Tim Costa from the First Time Watchers Podcast
Tim Costa from the First Time Watchers Podcast

Tim Costa from the First Time Watchers Podcast

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  • On Body and Soul

    On Body and Soul


    An odd film that I don't know entirely what is trying to say about loneliness or bonding.
    Fair warning, this film starts off with graphic footage of cows being killed and butchered in a slaughterhouse. This footage is apparently meant to bookend a scene at the end but I'm not sure the analogy is handled all that well.
    This is an interesting tale of two lonely people trying to find human connection and coming together by unusual means.
    It may be difficult for some to get on its wavelength but if you stick with it, there are some beautiful shots and striking imagery.

  • Mission: Impossible - Fallout

    Mission: Impossible - Fallout


    This movie will never not be incredible.
    A virtuoso performance by Cruise and a standout effort by McQuarrie.
    The action scenes should be templates for how to choreograph and shoot people and places. Each scene sets up a following scene and those scene pay off in spectacular fashion.
    The fact that they could retrofit the previous two installments based on the first four unrelated films from a story perspective is remarkable and even better consider how emotionally resonant it is. All major characters receive their just due.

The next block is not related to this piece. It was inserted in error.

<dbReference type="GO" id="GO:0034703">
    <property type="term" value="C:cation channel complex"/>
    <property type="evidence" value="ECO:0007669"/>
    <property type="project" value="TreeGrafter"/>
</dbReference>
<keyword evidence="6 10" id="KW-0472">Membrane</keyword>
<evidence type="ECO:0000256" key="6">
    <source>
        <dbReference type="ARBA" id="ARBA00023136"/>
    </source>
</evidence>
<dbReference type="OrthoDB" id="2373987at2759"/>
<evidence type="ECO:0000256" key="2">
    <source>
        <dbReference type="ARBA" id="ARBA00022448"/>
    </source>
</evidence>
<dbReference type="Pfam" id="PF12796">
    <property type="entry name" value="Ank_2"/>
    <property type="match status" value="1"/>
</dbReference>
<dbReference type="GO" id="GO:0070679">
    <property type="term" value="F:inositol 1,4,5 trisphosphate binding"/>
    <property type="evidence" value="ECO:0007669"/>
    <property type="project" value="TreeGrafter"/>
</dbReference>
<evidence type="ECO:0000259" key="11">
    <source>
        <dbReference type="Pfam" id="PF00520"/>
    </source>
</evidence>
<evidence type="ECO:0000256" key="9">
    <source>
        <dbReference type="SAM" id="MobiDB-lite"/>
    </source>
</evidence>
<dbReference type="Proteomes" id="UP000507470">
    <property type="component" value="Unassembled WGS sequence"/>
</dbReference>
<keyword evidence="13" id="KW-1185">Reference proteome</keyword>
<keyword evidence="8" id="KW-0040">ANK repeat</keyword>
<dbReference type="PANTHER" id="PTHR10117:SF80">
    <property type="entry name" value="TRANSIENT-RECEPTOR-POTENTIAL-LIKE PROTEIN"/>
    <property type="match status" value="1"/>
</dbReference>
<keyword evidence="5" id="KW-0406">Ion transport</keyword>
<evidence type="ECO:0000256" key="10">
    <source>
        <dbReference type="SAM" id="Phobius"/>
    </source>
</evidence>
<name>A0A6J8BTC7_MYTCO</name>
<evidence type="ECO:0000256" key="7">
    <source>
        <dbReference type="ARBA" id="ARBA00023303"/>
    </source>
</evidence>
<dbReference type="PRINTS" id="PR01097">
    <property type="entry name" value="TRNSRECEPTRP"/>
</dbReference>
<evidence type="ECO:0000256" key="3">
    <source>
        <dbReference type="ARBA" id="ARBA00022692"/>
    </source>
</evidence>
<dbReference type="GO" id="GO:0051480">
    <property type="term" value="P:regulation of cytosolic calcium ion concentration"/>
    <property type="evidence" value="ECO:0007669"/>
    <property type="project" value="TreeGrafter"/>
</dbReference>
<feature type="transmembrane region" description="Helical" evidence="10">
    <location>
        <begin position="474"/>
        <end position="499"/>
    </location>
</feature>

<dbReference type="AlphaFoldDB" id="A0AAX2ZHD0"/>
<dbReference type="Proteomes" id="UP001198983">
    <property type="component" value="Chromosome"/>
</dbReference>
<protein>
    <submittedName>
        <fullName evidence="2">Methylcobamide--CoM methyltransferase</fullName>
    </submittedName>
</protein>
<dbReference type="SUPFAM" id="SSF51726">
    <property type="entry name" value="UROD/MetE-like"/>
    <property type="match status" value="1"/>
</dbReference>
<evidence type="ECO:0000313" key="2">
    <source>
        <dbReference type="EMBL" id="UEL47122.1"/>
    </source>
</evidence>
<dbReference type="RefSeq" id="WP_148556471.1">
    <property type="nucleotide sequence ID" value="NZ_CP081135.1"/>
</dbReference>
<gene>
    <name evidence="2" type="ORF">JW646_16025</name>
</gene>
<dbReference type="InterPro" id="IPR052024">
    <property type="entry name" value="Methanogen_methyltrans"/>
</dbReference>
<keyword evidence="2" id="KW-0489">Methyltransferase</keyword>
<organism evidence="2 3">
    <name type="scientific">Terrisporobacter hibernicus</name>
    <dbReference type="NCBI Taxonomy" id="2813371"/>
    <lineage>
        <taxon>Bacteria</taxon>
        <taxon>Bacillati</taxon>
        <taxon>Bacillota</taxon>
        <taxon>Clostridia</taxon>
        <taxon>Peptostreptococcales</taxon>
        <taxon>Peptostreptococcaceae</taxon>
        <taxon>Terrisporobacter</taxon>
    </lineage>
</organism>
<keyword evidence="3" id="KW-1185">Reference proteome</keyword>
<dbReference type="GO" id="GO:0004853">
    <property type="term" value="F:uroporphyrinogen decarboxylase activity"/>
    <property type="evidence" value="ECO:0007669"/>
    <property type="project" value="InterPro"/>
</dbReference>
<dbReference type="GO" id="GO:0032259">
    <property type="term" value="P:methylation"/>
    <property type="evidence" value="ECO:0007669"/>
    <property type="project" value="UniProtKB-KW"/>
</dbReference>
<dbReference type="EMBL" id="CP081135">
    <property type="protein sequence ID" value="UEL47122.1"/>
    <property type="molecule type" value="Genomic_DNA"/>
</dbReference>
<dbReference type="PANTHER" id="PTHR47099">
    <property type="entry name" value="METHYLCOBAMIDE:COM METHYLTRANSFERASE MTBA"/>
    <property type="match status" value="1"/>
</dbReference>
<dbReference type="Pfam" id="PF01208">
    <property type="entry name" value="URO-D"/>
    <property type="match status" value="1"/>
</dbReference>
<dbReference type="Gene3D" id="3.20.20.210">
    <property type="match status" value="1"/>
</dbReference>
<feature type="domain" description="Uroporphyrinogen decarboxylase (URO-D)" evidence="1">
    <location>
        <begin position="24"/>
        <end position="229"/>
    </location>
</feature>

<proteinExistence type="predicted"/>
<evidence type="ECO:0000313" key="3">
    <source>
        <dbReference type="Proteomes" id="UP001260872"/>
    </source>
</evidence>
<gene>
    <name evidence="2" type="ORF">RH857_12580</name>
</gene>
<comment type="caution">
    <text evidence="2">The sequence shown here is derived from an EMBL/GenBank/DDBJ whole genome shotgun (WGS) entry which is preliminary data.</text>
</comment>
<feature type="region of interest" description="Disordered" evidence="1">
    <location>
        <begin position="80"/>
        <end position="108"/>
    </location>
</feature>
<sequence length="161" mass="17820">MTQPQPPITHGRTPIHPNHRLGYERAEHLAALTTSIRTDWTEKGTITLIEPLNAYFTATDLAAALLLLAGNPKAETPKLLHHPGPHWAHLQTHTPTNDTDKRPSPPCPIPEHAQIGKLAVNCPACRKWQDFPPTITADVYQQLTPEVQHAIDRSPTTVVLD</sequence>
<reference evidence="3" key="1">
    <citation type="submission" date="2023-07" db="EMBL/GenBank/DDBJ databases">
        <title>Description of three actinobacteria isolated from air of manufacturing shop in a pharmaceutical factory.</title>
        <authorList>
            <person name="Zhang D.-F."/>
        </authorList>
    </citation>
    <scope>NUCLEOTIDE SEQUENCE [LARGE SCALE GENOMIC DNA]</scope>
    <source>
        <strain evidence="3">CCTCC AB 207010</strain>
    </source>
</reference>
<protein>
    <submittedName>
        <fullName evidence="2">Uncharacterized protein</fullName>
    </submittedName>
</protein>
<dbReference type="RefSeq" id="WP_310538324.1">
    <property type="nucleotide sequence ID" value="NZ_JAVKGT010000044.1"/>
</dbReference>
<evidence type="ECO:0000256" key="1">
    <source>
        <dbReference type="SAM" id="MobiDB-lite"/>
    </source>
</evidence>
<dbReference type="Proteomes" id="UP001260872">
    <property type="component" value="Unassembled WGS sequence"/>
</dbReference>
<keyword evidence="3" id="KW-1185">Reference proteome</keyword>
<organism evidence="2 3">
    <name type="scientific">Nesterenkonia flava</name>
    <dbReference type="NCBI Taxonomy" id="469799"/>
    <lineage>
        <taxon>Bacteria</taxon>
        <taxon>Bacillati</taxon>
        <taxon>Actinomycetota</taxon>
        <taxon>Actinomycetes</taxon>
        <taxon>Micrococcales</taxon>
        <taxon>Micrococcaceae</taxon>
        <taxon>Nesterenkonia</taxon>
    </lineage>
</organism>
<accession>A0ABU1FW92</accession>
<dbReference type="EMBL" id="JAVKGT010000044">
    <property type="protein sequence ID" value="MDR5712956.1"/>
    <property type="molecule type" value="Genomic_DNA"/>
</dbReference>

Tom Cruise is Superman.

Popular reviews

  • Glass



    Both Split and Glass serve as a bit of a departure by Shyamalan by the fact that the stories do not focus on families undergoing therapy through extraordinary circumstances and crisis. This is what separates Unbreakable from its two sequels and makes it a far superior film.
    That's not to say Glass is a bad film. It just serves the purpose of expanding on what Split did and open up new possibilities that Unbreakable only hinted at.
    McAvoy once again…

  • Bohemian Rhapsody

    Bohemian Rhapsody


    I think people are giving this movie too much credit because it leaves you on such a fucking high note that they're forgetting the previous 100+ minutes that are just awful, awful, awful.
    As amazing as the Live Aid and Madison Square sequences are, it's one thing to recreate iconic moments and it's another to make them actually *mean* anything.
    There is zero meaning behind anything that happens in this film. Things, events, dialogue just happen.
    Why does Freddie care…